A stockpile of observations about people, and the business of advertising
Wednesday December 18, 2013
When you’re in this business for a long time, you note constants. They’re validated nearly every day, which makes you think there is nothing new in behavior. People haven’t changed – only context has.
So here is what I know to be true:
People have the potential to be great. In fact, many are really good, just unrecognized. Unrecognized by supervisors, and by clients. This is the biggest barrier to career fulfillment and getting great work produced.
Ad agency people, if they’re good, have ideas. Lots of ideas. Ideas are laying about the halls of agencies, and they are kicked out of the way to walk. The issue is that people of influence don’t recognize the ideas to be worthy. “No” is easier than seeing the vision of what could be. Agencies need to move from a culture of “no, it won’t work” to “how it can be made better.”
We are not in the interesting business. We’re in the advertising business, which is the stock market business for clients. Our job is to make clients money. Fortunately for us, the more interesting we make our work, the more money our clients make. Client understanding of that irony is what impedes success for us, and ultimately success for our clients. It’s the bravery paradox.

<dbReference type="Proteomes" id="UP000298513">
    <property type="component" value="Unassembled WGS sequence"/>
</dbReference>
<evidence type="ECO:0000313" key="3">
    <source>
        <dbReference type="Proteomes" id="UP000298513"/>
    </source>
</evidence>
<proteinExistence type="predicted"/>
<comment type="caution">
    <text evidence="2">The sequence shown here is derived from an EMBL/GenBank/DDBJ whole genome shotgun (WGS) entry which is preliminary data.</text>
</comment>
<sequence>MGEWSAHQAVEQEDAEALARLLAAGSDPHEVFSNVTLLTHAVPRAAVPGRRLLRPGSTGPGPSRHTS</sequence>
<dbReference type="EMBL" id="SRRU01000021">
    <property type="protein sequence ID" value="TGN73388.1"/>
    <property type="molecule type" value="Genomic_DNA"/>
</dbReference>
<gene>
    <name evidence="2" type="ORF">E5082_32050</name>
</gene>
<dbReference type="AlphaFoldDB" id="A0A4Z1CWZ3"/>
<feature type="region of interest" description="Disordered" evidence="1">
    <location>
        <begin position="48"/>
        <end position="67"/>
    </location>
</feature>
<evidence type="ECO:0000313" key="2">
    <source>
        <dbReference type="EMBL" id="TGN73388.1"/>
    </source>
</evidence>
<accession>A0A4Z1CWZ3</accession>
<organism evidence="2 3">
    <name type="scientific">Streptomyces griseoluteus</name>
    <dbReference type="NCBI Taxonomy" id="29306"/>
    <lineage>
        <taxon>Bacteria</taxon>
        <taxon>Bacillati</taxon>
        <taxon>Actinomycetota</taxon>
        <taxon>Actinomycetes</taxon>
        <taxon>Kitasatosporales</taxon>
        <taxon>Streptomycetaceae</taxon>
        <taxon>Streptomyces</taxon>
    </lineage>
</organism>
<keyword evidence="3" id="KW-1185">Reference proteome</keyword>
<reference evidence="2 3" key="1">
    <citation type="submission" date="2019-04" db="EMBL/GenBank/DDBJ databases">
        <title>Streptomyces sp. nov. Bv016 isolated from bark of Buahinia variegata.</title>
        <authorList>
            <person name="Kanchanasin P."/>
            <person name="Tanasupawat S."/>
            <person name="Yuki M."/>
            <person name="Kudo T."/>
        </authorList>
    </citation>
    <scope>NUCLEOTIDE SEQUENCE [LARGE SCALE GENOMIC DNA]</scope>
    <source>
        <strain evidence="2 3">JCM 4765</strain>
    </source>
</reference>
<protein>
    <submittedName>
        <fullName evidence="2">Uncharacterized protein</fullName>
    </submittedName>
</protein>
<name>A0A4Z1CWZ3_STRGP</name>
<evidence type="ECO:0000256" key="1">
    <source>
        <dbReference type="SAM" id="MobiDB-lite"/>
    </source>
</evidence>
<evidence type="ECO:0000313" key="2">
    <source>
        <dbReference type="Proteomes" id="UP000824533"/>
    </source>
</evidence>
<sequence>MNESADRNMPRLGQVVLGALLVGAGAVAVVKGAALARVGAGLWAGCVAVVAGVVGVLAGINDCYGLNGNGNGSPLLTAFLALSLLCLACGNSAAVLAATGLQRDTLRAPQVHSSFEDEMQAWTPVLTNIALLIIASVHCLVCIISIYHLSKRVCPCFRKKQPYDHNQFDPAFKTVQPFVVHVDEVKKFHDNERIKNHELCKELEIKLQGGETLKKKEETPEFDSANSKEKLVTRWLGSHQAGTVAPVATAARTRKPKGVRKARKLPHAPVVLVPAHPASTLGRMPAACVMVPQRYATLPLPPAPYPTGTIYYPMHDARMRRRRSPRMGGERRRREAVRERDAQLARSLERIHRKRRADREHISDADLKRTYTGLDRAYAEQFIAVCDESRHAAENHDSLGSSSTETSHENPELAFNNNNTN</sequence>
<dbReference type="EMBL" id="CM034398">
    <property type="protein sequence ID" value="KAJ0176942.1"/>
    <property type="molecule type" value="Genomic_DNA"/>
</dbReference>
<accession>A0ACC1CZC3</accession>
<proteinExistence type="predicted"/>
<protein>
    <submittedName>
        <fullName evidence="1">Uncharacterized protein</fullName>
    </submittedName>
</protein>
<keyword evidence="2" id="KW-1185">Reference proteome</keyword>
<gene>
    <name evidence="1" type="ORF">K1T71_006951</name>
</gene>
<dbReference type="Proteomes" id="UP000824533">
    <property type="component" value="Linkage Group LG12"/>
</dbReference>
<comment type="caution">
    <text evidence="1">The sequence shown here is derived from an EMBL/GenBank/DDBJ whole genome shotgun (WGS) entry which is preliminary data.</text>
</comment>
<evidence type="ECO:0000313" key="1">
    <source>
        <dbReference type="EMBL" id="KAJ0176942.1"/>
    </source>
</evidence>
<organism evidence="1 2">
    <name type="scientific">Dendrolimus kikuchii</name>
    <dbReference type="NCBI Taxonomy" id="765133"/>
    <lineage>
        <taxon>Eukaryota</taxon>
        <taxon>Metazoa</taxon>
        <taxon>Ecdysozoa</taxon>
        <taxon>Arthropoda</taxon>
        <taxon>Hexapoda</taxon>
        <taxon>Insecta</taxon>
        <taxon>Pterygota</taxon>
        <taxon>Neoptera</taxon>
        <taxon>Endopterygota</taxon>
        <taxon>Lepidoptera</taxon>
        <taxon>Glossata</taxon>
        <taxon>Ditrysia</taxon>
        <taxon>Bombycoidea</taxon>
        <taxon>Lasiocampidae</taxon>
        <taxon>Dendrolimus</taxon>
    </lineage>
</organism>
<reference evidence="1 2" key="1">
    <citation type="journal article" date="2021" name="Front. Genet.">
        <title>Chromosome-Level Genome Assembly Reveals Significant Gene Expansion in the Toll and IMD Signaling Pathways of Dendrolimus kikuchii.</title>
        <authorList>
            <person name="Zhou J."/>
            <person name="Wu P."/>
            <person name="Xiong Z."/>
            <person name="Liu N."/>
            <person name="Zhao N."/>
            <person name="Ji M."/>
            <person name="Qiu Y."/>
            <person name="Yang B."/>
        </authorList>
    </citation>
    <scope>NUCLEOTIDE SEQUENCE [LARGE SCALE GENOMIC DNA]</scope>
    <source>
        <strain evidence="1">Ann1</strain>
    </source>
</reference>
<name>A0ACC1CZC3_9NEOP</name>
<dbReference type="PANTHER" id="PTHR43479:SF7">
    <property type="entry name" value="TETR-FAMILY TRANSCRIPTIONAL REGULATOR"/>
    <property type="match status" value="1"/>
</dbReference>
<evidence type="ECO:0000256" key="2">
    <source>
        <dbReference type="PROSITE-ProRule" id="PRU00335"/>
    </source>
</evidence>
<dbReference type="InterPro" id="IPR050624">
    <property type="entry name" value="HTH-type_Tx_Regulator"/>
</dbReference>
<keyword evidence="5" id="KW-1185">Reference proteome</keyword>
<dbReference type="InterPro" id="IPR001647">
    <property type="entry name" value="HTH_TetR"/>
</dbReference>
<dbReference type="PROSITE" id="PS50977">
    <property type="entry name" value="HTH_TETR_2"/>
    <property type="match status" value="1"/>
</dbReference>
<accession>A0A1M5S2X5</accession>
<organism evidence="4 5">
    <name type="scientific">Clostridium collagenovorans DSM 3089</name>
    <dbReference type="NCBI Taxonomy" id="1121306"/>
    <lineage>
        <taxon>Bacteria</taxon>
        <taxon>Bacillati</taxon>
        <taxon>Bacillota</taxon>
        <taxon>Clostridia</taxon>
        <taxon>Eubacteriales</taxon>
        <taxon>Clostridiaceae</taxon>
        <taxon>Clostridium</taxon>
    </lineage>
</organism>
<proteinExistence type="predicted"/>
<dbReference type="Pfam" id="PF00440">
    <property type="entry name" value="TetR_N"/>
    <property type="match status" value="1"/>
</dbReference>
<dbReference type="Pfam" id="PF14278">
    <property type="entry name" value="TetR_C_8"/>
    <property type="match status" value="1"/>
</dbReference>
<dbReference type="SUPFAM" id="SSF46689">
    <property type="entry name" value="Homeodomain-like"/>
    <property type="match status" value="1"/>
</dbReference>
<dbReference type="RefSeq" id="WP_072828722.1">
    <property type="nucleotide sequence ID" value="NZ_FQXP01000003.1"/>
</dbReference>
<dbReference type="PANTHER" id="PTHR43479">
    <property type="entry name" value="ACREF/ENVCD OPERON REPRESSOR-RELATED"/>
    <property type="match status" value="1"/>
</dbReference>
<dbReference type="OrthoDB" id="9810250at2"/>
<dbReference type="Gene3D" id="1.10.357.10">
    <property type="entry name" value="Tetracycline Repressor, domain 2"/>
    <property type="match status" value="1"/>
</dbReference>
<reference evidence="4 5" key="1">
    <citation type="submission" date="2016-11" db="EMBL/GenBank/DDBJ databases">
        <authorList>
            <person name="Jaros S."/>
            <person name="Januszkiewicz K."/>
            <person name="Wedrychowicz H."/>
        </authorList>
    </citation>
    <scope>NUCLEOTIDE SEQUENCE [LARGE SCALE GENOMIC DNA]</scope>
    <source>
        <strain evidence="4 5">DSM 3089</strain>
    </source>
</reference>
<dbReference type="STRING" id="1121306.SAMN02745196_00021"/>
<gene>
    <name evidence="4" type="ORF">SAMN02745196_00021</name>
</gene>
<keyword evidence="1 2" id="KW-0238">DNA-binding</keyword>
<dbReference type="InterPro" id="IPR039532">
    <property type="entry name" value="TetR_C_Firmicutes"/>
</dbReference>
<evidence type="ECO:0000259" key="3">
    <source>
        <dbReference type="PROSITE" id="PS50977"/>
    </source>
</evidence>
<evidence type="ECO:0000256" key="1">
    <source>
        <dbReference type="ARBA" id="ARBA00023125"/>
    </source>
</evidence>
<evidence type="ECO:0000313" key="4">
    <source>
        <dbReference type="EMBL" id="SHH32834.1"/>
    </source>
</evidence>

Good photos, the ones you pay a photographer for and retouch, outperform free or inexpensive photos, but the campaign results are rarely attributed to the photo. Or the art director on the shoot. Give credit where credit is due. Celebrate photographers and their art directors.
Great ideas poorly executed fail. Poor ideas poorly executed fail. Execution costs money and time, but it matters.
User generated content has lowered the public’s median for good. And clients’. And our own. We would all benefit from higher standards. Go back in time, study history, apply it to today and people will think you’re a genius. Hint: Whatever you concept and execute will take more effort. Back in the day, ad people spent more time thinking and more time producing.
If clients don’t like your work, find out what they don’t like about it. If they can’t articulate what they don’t like, they don’t understand it. If they don’t understand it, you have to scrap it, because the public won’t understand it. If they understand it but don’t like it because of their own sensibilities, then learn another style, broaden your own value and make your client happy.
Leonardo and Michelangelo were commissioned artists. They had clients. Their clients told them what to do. We have clients. They tell us what to do. Collaboration is really commerce by another word. It can still be art.
Every day we are presented with 1000 ways to compromise whatever we’re doing to make it less good, or “good enough.” Understand the context of what you’re doing, and know where to invest your time. People who win wars do not fight every battle available to them. Same with ninjas. Be an ad ninja.
Never give up on being honest, going an extra ten miles to chase perfection when it matters, or learning the next thing to be learned. Despair happens when you break your promises. And those are the promises you make to yourself.
Denise Kohnke is the EVP of Strategy at Laughlin Constable.